Magazine article Artforum International

Same Ol' Samo

Magazine article Artforum International

Same Ol' Samo

Article excerpt

DOWNTOWN 81, A "LOST" No-BUDGET FILM shot on location in Manhattan some nineteen years ago, finally had its debut last month, at Cannes. Directed by Edo Bertoglio and written by Glenn O'Brien, this lighthearted document of the East Village scene stars a twenty-year-old Jean-Michel Basqulat as himself, with countless hipster cameos, including hip-hop pioneer Fab Five Freddie, '80s Fiorucci designer (and the film's producer) Maripol, record-label guy Marty Thau, and Blondie chanteuse Debbie Harry as the fairy princess.

But the real star of the film is the gritty milieu of a New York long gone. A lot has happened in nineteen years. Now that the Lower East Side has become something of an Epcot simulacrum of itself, it's hard not to feel nostalgic for Ye Olde Loisaida's antique bohemian realities: brazen dope dealers, trash-strewn lots connecting burned-out buildings, artist-musician inhabitants lugging their own equipment to gigs.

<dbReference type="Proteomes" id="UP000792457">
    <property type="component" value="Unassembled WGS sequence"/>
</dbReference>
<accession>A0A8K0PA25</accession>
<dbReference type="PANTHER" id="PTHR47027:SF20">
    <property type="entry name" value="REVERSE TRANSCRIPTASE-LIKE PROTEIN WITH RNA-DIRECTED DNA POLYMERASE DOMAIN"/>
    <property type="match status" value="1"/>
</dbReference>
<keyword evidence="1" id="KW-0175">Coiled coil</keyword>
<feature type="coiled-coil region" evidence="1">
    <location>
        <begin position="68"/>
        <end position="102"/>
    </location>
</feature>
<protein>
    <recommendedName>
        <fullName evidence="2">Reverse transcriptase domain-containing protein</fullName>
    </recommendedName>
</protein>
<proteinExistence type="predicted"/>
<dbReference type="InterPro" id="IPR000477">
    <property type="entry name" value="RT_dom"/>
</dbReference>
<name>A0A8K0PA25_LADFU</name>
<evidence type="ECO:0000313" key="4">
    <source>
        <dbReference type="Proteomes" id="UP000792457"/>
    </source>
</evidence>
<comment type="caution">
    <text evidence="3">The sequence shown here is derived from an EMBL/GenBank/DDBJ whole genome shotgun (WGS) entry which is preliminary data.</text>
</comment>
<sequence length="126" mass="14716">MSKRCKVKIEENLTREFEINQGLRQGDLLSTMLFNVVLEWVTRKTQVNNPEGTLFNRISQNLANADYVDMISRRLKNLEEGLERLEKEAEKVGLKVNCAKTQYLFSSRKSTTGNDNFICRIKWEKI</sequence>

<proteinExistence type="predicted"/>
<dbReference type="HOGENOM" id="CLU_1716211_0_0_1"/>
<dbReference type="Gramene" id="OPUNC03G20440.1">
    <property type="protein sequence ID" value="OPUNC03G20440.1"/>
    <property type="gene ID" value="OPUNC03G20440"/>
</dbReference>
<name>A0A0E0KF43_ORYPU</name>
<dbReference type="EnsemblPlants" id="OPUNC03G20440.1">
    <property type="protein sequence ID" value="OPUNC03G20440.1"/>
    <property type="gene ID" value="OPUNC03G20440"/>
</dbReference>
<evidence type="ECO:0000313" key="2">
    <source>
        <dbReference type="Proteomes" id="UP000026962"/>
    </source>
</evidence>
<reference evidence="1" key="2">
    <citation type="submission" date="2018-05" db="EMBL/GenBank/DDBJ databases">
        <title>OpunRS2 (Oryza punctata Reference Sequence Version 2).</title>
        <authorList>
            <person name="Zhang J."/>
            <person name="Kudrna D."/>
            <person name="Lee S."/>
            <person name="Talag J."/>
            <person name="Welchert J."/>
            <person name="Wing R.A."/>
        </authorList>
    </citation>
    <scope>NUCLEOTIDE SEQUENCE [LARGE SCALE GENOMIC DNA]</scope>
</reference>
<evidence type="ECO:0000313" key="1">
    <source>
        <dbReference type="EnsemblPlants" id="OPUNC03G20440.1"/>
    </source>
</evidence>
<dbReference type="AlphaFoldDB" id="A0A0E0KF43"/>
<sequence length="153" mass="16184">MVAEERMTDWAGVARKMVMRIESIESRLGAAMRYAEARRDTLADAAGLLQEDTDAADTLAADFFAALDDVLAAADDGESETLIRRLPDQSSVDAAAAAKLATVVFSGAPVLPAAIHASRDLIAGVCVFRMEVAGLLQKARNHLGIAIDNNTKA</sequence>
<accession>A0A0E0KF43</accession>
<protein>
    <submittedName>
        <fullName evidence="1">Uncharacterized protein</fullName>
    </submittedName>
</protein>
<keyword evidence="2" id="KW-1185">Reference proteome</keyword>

From Blowup (1966) to After Hours (1985), most dramatic flicks that feature live music tease you with a few seconds of footage, and then they're back to characters, plot, blah blah blah. If one could only luxuriate in those scenes--see more of the Yardbirds, say, or Bad Brains at the height of their powers. Downtown 81, in contrast, dotes on Arto Lindsay's pounding, strangely melodic "no wave" power trio, DNA; Cool Kyle's hip-hop rhymes; James White & the Blacks' herky-jerky big band avant-funk; Kid Creole and the Coconuts' stage show, which makes Bette Midler look tasteful; Tuxedomoon's brooding proto electro-pop; and quirky Japanese New Wavers the Plastics, whose music may not have aged very well but who sure are cool to look at for one song. …

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